High Line crew unsure how foreign roaches got into park
BY SAM SPOKONY | The organization that oversees the High Line said on Monday that it’s not sure how a rare breed of cockroach — which has never before been spotted in the U.S. — ended up in the popular elevated park.
On Monday it was reported that Periplaneta japonica, a species of roach that can apparently survive New York’s cold winter weather, was first seen on the High Line by an exterminator in 2012. The Periplaneta japonica can reportedly survive subfreezing weather, and is unique among roaches in its ability to walk on ice.
The beastly bug — also known as the Japanese cockroach and the Yamato cockroach — has entered the news because of a recent scientific article in the Journal of Economic Entomology, which confirmed that this was the roach’s first sighting on American soil.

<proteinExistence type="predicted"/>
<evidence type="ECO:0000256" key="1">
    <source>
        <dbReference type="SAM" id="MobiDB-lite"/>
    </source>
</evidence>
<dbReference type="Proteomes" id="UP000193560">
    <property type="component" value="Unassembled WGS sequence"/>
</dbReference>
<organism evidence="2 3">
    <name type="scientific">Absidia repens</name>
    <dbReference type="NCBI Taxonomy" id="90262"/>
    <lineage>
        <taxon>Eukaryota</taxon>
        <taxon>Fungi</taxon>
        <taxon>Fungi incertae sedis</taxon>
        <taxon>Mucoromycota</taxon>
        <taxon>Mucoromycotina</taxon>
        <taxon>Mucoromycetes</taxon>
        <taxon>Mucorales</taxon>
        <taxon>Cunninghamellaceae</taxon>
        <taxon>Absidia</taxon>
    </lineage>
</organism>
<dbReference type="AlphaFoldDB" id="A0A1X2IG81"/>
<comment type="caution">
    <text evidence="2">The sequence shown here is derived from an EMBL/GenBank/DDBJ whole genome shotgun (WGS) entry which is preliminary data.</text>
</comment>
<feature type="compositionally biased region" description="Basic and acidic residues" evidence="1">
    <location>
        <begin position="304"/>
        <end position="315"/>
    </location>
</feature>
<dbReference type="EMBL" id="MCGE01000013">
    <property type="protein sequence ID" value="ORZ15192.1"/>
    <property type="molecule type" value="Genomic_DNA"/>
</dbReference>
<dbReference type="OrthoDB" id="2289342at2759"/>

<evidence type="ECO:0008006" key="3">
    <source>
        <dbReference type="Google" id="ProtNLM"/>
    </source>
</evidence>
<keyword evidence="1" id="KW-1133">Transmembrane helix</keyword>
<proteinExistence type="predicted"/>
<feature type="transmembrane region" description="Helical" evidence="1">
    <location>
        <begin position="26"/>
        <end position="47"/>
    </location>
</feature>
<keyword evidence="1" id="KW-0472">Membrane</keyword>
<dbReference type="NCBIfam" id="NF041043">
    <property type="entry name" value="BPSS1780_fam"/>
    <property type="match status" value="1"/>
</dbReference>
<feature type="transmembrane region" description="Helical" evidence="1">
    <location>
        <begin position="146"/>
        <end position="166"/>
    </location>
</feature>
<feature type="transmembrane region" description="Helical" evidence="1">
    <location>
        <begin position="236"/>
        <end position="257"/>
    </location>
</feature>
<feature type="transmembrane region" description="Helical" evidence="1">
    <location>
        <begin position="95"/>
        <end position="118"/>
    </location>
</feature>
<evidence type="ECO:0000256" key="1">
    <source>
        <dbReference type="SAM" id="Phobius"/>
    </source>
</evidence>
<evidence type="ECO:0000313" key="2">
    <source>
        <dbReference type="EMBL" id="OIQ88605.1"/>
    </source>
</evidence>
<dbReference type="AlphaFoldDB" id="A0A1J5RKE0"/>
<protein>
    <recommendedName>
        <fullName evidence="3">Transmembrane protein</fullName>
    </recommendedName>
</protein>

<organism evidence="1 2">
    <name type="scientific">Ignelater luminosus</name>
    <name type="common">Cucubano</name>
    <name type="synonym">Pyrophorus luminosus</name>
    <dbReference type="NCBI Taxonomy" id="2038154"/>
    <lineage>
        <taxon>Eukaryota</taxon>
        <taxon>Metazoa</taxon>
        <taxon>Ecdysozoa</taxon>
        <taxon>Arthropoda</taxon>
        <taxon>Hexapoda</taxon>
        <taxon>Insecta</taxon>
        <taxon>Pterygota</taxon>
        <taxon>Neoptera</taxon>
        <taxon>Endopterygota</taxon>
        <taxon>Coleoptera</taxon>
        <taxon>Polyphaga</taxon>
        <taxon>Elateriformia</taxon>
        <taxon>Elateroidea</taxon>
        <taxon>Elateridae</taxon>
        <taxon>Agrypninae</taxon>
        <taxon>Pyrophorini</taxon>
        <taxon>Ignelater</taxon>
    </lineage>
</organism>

“We spotted species Periplaneta japonica last year and, as with all insects and other creatures that inhabit the space, have been monitoring any impact,” a High Line spokesperson said. “Fortunately, we do not believe this insect is having a negative impact on the park.”
Previous reports speculated that the bug might have come to the High Line through foreign soil imports, but the park’s operating body implied that that assumption is, at best, very unlikely.
“The [scientific] study speculated the source of the insect’s arrival, but we understand it did not check other parks, natural spaces and buildings nearby — so it’s truly anyone’s guess!” the High Line spokesperson said. “We source our plants through plant nurseries located mostly in the northeastern U.S., which go through routine U.S.D.A. inspections to identify harmful pest/disease issues. No issue was raised with us.”
Although the japonica roaches haven’t yet caused any noticeable problems around the area, the High Line crew will apparently be ready to act if the need arises.
“Our team of experts will continue to keep an eye on it,” the spokesperson said.